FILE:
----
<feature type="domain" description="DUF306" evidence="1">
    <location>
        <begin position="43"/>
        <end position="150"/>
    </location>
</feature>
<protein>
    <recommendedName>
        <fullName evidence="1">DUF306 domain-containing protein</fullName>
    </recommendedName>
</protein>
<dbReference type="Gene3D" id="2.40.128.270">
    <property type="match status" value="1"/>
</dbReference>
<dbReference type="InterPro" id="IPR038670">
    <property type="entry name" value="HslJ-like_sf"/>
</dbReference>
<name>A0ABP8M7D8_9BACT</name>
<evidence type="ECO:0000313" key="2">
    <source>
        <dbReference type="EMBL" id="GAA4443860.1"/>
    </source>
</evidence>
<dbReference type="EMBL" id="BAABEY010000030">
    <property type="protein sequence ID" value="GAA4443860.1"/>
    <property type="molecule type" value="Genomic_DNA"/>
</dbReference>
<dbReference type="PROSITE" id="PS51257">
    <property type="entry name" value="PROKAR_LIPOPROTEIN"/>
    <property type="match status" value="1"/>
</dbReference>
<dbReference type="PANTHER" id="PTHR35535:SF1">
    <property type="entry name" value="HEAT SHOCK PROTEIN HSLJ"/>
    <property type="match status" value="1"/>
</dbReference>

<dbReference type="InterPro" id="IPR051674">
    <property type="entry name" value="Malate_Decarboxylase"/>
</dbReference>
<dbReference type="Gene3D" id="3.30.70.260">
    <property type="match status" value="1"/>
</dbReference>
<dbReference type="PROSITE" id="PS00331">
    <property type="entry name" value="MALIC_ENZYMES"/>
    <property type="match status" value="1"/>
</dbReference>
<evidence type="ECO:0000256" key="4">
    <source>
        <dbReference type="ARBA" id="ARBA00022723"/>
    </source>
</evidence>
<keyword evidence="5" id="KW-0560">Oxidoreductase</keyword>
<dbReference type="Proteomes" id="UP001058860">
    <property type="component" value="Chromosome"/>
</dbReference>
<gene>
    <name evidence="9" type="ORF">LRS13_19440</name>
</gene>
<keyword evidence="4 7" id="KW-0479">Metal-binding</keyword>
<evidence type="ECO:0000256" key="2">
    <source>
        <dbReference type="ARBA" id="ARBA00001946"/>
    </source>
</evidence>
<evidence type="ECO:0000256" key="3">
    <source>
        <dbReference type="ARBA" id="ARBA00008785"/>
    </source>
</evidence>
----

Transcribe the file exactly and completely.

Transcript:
<feature type="domain" description="DUF306" evidence="1">
    <location>
        <begin position="43"/>
        <end position="150"/>
    </location>
</feature>
<protein>
    <recommendedName>
        <fullName evidence="1">DUF306 domain-containing protein</fullName>
    </recommendedName>
</protein>
<dbReference type="Gene3D" id="2.40.128.270">
    <property type="match status" value="1"/>
</dbReference>
<dbReference type="InterPro" id="IPR038670">
    <property type="entry name" value="HslJ-like_sf"/>
</dbReference>
<name>A0ABP8M7D8_9BACT</name>
<evidence type="ECO:0000313" key="2">
    <source>
        <dbReference type="EMBL" id="GAA4443860.1"/>
    </source>
</evidence>
<dbReference type="EMBL" id="BAABEY010000030">
    <property type="protein sequence ID" value="GAA4443860.1"/>
    <property type="molecule type" value="Genomic_DNA"/>
</dbReference>
<dbReference type="PROSITE" id="PS51257">
    <property type="entry name" value="PROKAR_LIPOPROTEIN"/>
    <property type="match status" value="1"/>
</dbReference>
<dbReference type="PANTHER" id="PTHR35535:SF1">
    <property type="entry name" value="HEAT SHOCK PROTEIN HSLJ"/>
    <property type="match status" value="1"/>
</dbReference>

<dbReference type="InterPro" id="IPR051674">
    <property type="entry name" value="Malate_Decarboxylase"/>
</dbReference>
<dbReference type="Gene3D" id="3.30.70.260">
    <property type="match status" value="1"/>
</dbReference>
<dbReference type="PROSITE" id="PS00331">
    <property type="entry name" value="MALIC_ENZYMES"/>
    <property type="match status" value="1"/>
</dbReference>
<evidence type="ECO:0000256" key="4">
    <source>
        <dbReference type="ARBA" id="ARBA00022723"/>
    </source>
</evidence>
<keyword evidence="5" id="KW-0560">Oxidoreductase</keyword>
<dbReference type="Proteomes" id="UP001058860">
    <property type="component" value="Chromosome"/>
</dbReference>
<gene>
    <name evidence="9" type="ORF">LRS13_19440</name>
</gene>
<keyword evidence="4 7" id="KW-0479">Metal-binding</keyword>
<evidence type="ECO:0000256" key="2">
    <source>
        <dbReference type="ARBA" id="ARBA00001946"/>
    </source>
</evidence>
<evidence type="ECO:0000256" key="3">
    <source>
        <dbReference type="ARBA" id="ARBA00008785"/>
    </source>
</evidence>